Erfahrungs- und Forschungsbericht 2012 - Ensi

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Erfahrungs- und Forschungsbericht 2012 - Ensi

of human performance in operation is expected to

remain significant for the safe operation of NPPs. Licensing

of new designs will require improved efforts

in analysing the new work environments and work

organisation and their influence on safety. Human

performance is therefore a key area of research.

The programme emphasises empirical research,

with special focus on experiments in HAMMLAB.

There is a strong focus on direct co-operation with

active groups in the member organisations within

this field of research. Main results:

HRA is one of the focus areas. The International

HRA Empirical study co-ordinated by HRP has

shown that it can be difficult for HRA analysts to

get a good understanding of how an emergency

scenario is likely to unfold, what challenges it

presents to the operators, how the operators are

likely to respond, and where the operators are

likely to get into performance problems. Some

HRA methods provide techniques for detailed scenario

analysis, while other methods leave it to the

analysts how deeply they wish to delve into the

scenario.

A follow-up study was performed at a U.S. nuclear

power plant. The aim was partly the same

as in the HAMMLAB study, to identify strengths

and weaknesses of HRA methods. The study was

run by the U.S. NRC, with the Halden Project as

a supporting organisation. The U.S. study confirmed

some of the findings from the HAMMLAB

study. Crew variability in the operation of the

difficult scenarios was observed in the training

simulator, as in HAMMLAB.

The aim is to answer a number of questions that

may lead to improved HRA practices and improved

HRA methods. These questions include:

How do analysts plan and conduct scenario analysis?

What issues do they focus on? Which aspect

of the scenario analysis is the most challenging?

What information do the analysts use (e.g. event

reports, HRA databases, site visits, expert interviews)?

How do they resolve uncertainties and

contradictions during the analysis? How do they

safeguard against biases and misinterpretations

during the analysis?

In 2012, the focus has been on two issues: (1)

How analysts conduct site interviews with operators

and subject matter experts, and how can

this process be improved; (2) How analysts use

HRA databases, whether the databases are designed

well enough for the needs of the analyst,

and how to safeguard against misinterpretation

of the data. The HRA diaries from the U.S.

HRA empirical study have been reviewed, and

analysis of the site interviews from this study has

started. The focus is to identify good practices

in scenario analysis and to identify differences in

the approach to scenario analysis between HRA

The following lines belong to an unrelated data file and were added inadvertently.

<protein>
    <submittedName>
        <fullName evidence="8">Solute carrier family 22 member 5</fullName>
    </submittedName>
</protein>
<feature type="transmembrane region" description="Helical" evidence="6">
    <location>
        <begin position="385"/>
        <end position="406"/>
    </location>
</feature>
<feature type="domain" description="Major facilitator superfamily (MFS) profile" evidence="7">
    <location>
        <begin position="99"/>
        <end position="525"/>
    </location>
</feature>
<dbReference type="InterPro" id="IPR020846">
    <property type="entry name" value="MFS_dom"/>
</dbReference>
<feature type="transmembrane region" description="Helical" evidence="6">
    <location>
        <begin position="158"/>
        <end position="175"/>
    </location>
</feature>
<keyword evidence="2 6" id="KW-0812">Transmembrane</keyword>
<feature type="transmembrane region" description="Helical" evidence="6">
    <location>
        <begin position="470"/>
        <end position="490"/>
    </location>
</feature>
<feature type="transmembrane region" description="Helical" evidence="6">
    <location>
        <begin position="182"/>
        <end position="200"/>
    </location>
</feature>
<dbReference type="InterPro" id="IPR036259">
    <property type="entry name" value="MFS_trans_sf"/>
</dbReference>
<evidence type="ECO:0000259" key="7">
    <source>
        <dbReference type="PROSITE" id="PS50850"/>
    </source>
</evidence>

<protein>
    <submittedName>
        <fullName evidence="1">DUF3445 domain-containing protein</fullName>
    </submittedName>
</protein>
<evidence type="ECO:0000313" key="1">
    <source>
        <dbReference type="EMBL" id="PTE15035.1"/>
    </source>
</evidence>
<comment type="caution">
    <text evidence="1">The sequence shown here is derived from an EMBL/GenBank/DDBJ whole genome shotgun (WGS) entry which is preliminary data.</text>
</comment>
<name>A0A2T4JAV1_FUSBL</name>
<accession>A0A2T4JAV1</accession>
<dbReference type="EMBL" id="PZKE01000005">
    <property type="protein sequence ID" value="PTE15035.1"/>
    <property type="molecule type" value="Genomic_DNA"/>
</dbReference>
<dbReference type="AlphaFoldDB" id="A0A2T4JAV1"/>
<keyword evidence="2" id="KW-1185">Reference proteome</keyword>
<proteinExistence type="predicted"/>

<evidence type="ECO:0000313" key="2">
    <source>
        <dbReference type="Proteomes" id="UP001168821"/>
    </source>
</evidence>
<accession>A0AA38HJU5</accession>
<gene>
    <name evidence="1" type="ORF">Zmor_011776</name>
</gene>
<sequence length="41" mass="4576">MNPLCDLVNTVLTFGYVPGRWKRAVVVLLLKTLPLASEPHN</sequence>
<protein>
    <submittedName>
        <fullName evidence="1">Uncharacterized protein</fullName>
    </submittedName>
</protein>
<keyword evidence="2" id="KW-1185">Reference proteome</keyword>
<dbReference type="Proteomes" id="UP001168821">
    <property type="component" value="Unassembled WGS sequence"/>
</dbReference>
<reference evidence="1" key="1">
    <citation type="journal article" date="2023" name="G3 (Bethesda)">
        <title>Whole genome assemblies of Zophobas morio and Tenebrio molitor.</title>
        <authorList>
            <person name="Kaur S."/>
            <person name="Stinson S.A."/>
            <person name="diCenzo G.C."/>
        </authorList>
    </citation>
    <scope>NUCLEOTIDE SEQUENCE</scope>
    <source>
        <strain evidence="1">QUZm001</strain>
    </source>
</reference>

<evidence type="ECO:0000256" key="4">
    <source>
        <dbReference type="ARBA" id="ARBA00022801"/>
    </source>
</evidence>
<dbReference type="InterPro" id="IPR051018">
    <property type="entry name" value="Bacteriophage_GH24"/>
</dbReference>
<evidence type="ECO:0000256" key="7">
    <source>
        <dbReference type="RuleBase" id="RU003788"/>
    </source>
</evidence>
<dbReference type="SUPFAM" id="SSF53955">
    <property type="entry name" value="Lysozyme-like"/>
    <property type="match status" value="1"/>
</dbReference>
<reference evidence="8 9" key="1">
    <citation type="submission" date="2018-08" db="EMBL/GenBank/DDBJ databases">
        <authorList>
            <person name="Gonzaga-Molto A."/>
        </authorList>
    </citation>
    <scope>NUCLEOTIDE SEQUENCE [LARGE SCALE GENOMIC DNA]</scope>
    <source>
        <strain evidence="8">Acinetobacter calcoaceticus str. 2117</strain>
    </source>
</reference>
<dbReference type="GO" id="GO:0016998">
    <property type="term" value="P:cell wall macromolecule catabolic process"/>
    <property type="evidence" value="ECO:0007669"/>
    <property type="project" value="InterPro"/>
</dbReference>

analysts. Regarding issue (2) above, we have

started planning an observational study of HRA

database use. We are in discussions with international

partners to determine which HRA database

to use and which HRA methods to include

in the study. Data collection is expected to start

in the first half of 2013. The analysis of HRA diaries

and the site interviews is under preparation.

The analysis of the HRA diaries showed variation

in the expertise of the analysis teams, in the

depth of the scenario analysis, and in the goals

of the scenario analysis e.g. focus on the timing

of events or on operator work practices. These

differences can be partly attributed to the HRA

methods used, however there was also variability

between teams using the same method. Similar

differences were found in the recording of the

interviews between HRA teams and process experts

(trainers from the participating plant). For

some HRA teams the interviews were opportunities

to confirm and discuss their assumptions

about crew response, while for others the focus

was on constructing the basic scenario evolution

e.g. procedure path.

NRC has put many resources into the assessment

group. The same is true for PSI from Switzerland,

supported by the Swiss regulatory body ENSI.

Human System Interface work

The Project member organisations are very interested

in research related to Human System Interfaces

(HSIs) and in particular the innovative aspects

going beyond traditional P&ID-based presentation.

Modernisation of nuclear power plant control

rooms is taking place in many countries, moving

from panel-based control rooms into hybrid solutions.

Utilising the full capabilities of computerised

solutions and at the same time maintaining the human

factors aspects are prioritised. Improved information

presentation will contribute to safer and

more efficient operation by supporting operators

in process understanding and creating enhanced

situation awareness.

The main objective is to develop, test and evaluate

an HSI concept addressing the near-term needs

of the industry to support on-going and planned

control room modernisation projects, and the main

results achieved are:

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ENSI Erfahrungs- und Forschungsbericht 2012

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